Read what you like.

Potentially dire consequences await those who ‘like’ social media posts before or without reading the text. The true message of the post is often not evident in the headline and can be contradictory to the reader’s world view or online image. Liking a post without reviewing its contents could even damage someone’s online reputation.

Be particularly wary of satire. This very website contains an entire category full of satirical articles. Satire uses humour to criticise or ridicule particular situations, organisations or people, and the meaning of the text is very rarely evident in the headline.

Beware of hashtags.

Just because a post is accompanied with hashtags such as pets, dogs, dogowners, furryfriends or fourleggedfriends doesn’t mean that the article is supportive of dog owners or pet ownership. In fact, numerous articles on this website, especially in the Satire category, are highly critical of dog owners and their flagrant disregard for dog walking laws. The articles portray the dog owners as selfish, disobedient, arrogant, disrespectful, inconsiderate and in some cases illiterate. Hardly complimentary. Despite this fact, many pet supply companies ‘liked’ the posts.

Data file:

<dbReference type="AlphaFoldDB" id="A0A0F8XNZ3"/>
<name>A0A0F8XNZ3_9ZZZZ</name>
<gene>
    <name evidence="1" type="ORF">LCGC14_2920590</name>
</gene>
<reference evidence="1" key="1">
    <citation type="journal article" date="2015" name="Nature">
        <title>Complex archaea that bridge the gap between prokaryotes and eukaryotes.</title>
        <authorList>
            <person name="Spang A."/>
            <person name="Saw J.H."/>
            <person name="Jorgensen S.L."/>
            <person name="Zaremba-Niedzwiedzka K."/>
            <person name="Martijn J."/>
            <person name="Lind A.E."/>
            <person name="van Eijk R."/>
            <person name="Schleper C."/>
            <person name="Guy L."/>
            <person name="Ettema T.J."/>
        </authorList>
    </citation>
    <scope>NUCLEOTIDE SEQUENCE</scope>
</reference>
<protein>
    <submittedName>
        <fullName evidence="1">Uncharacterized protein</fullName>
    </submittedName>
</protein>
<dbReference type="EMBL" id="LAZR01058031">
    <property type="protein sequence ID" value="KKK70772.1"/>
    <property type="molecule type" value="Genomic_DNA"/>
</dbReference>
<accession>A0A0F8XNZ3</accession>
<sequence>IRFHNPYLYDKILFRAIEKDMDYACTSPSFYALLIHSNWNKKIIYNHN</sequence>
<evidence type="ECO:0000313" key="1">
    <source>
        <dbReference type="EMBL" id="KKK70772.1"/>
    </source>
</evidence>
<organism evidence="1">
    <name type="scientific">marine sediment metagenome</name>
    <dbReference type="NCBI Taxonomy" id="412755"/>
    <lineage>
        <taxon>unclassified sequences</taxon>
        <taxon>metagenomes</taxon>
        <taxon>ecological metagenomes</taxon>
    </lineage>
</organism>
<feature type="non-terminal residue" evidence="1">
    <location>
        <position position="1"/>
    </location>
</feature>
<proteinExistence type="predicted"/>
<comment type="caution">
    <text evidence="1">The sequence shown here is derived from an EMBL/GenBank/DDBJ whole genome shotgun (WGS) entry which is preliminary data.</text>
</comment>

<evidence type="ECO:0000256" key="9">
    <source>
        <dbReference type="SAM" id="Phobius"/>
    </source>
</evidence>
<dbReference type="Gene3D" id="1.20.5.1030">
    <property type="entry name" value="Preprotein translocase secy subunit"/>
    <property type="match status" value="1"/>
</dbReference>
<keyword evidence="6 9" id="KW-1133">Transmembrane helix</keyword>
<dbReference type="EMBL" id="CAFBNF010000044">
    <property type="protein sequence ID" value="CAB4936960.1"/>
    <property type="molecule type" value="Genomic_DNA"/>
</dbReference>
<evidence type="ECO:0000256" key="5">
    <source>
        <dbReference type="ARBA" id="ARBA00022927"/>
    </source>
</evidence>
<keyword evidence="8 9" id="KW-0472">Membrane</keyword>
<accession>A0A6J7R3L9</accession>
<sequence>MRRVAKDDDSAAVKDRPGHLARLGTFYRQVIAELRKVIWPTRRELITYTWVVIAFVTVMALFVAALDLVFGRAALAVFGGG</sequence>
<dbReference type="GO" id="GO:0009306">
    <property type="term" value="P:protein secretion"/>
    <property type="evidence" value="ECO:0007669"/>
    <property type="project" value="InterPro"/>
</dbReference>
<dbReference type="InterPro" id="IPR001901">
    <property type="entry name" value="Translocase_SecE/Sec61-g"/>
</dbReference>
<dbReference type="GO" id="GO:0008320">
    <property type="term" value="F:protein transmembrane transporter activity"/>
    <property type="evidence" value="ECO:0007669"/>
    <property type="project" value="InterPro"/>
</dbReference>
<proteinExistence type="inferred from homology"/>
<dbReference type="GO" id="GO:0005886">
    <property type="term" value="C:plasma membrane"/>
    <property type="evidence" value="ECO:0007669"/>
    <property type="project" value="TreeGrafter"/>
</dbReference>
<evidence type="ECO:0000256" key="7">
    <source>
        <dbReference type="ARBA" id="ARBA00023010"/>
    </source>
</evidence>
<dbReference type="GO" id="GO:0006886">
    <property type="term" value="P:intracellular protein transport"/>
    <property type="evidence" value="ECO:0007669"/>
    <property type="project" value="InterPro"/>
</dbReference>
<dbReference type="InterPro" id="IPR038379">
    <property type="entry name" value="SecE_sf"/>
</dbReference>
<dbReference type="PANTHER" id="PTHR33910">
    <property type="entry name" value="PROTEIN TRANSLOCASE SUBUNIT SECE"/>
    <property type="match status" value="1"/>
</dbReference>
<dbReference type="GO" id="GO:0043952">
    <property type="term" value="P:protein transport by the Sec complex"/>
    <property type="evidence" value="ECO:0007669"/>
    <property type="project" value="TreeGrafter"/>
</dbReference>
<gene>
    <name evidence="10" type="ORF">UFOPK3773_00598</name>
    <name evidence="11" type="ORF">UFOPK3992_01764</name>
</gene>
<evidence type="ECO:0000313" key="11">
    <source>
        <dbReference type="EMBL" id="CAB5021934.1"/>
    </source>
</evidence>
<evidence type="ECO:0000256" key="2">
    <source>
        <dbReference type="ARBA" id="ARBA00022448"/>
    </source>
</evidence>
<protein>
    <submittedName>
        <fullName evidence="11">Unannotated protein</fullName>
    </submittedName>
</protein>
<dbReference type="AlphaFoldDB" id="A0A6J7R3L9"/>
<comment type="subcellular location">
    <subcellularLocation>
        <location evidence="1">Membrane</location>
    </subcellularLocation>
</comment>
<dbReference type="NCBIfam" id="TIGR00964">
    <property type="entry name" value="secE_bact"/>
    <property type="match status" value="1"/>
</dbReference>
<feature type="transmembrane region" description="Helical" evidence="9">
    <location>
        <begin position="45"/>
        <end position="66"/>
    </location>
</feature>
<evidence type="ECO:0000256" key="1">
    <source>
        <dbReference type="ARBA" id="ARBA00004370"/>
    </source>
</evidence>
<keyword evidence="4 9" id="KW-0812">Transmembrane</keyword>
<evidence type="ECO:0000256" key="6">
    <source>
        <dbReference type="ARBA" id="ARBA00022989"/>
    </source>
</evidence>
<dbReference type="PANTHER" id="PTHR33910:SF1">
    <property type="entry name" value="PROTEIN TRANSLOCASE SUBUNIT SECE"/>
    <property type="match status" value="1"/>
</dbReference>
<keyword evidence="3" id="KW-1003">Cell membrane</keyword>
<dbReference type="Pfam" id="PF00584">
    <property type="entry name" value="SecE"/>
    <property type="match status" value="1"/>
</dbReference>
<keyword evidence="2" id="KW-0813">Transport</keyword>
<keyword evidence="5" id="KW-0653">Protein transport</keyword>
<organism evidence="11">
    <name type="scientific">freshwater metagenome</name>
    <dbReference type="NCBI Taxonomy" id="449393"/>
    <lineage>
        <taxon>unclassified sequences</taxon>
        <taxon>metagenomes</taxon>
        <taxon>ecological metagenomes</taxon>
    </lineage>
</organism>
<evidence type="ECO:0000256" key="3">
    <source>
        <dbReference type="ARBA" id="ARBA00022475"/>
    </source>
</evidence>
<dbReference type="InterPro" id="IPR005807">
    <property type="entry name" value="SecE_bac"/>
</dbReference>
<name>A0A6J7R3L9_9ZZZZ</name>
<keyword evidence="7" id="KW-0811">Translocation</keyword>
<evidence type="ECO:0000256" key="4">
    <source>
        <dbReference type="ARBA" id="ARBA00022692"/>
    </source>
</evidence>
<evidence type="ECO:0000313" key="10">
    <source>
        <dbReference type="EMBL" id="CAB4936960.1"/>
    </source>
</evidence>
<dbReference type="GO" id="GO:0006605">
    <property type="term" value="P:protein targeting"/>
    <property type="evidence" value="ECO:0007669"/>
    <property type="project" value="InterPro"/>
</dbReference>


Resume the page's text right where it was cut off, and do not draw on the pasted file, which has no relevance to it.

The pet companies were responding to the hashtags. They have most likely established their social media marketing strategy to identify and respond to any hashtag relating to dogs, pets and dog owners. The companies believe this increases exposure for their brand.

…but what kind of exposure?

If a pet supply company is seen to be endorsing a text which implies that dog owners are selfish, disobedient, arrogant, disrespectful, inconsiderate and in some cases illiterate, this could backfire severely on the company. The company is essentially insulting its customers and insulting the very people which sustain the business and all of its employees.

Has a business ever prospered by insulting its customers?

Think about what you ‘like’.

Liking an image of a person you admire can also lead to misinterpretation or support of an opinion contradictory to your own.

The Frownlow Medal is a satirical award given to the Australia-based professional footballer who commits the worst off-field scandal in any given year. The award exists to criticise the footballers and society’s adoration of them, and uses irony to do so.